In 1790, Andrew Woodberry, native of Newport Village, bought the 20 Harbor Street land from the estate of Amos Hilton and built the house. Woodberry was married to Elizabeth Tuck, the rich widow of Ebenezer Tuck. Much esteemed in town, he took a leading role in town politics leading up to the Revolutionary War and presumably marched off to the siege of Boston in 1776.
After Andrew’s wife died in 1788, he married Widow Elizabeth Edwards. In the late 1790s, with their children grown, the Woodberrys moved to New Hampshire and the house was sold to William Crafts.
Crafts, skipper of fishing vessels, typically spent eight months of the year at sea, sailing out twice a year. Mrs. Crafts kept a “notions” store in the house. The stock in trade consisted of candy, soap, candles, cotton, pins, and needles – an early day Floyds.
In 1859, after 63 years of Crafts’ ownership, the house was sold for $500 to Charles H. Sheldon. Sheldon’s father had a meat and provision business; Charles was sent on wagon trips as a boy. At 18 he joined his father's business and ran its Manchester operations. Sheldon took a store downtown in Manchester and ran his own firm, Sheldon & Smith. He also acquired parcels of property adjacent to the 20 Harbor Street house and built the current barn for his business. The Sheldon’s remodeled the house, notably including the two-story tower or double bay on the front and a new frontispiece for the front door. They retained the large central chimney and the original frame with its Beverly Jog. In 1880 Sheldon took his son-in-law, Franklin Hooper, as a partner in C. H. Sheldon & Co. Sheldon retired from active business in 1898, after which Mr. Hooper ran Sheldon's Market.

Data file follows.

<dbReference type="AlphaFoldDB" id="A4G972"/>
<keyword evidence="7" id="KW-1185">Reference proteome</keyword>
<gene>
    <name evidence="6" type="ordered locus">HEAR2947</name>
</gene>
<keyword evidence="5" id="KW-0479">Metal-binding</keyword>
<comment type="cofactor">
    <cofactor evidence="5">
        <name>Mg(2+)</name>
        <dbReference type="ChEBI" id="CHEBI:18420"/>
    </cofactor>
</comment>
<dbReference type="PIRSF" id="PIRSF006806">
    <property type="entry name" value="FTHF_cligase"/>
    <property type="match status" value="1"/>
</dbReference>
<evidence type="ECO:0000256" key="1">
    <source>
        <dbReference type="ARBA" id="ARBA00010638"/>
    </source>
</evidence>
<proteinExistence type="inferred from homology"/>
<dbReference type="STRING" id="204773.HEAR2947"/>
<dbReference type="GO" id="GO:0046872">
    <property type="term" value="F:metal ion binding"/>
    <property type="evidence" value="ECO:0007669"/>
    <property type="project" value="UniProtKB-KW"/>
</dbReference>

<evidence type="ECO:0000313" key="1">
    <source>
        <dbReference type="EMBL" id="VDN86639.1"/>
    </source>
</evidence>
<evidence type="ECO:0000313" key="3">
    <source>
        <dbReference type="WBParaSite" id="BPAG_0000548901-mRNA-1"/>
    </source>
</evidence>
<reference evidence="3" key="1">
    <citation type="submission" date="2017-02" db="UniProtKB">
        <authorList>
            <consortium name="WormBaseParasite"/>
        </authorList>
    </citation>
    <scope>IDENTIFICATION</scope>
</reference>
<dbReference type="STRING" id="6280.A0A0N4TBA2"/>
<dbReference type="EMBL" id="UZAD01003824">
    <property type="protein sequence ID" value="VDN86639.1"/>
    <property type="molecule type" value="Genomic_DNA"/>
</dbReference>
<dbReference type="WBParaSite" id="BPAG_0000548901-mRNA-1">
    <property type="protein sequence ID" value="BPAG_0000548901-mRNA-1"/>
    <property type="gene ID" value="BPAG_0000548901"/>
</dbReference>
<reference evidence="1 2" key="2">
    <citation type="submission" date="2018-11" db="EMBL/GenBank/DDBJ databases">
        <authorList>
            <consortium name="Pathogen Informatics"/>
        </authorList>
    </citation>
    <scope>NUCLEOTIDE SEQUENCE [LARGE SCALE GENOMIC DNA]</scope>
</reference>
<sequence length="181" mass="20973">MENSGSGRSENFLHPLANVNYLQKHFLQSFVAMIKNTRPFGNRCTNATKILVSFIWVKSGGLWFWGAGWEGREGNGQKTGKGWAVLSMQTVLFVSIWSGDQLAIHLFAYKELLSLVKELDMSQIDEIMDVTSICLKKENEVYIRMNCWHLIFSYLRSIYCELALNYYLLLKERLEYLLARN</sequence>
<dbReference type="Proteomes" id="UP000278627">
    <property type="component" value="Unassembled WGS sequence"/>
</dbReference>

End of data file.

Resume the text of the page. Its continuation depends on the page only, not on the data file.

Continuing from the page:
In 1902 the home was sold to summer resident Charles E. Cotting of Marlborough Street in the Back Bay of Boston. He, his wife Ruth Thompson, and their son Charles E. Jr., Cotting had a large summer "cottage" off Harbor Street near Black Cove; it seems that he acquired this house for guests and family members. After his death, the house passed to his son of Brookline. In June 1966, Mr. Cotting sold the house to Taylor and Jean Smith of Boston.
Tom and Sue Durkin bought the house in 1993. A long- time resident of Manchester once said she had always thought of it as a happy house and how lucky we were to be living there. How true!
Credits: You can read the complete house history by Robert Booth at the Trask House.
The MHM House History and Marker program encourages everyone to appreciate the diversity of stories our architecture tells us about our shared history. Participants receive an extensive history of their house and occupants, a certificate, and a handsome house marker. A commissioned house history is a fabulous gift! For more information, go to www.manchesterhistoricalmuseum.org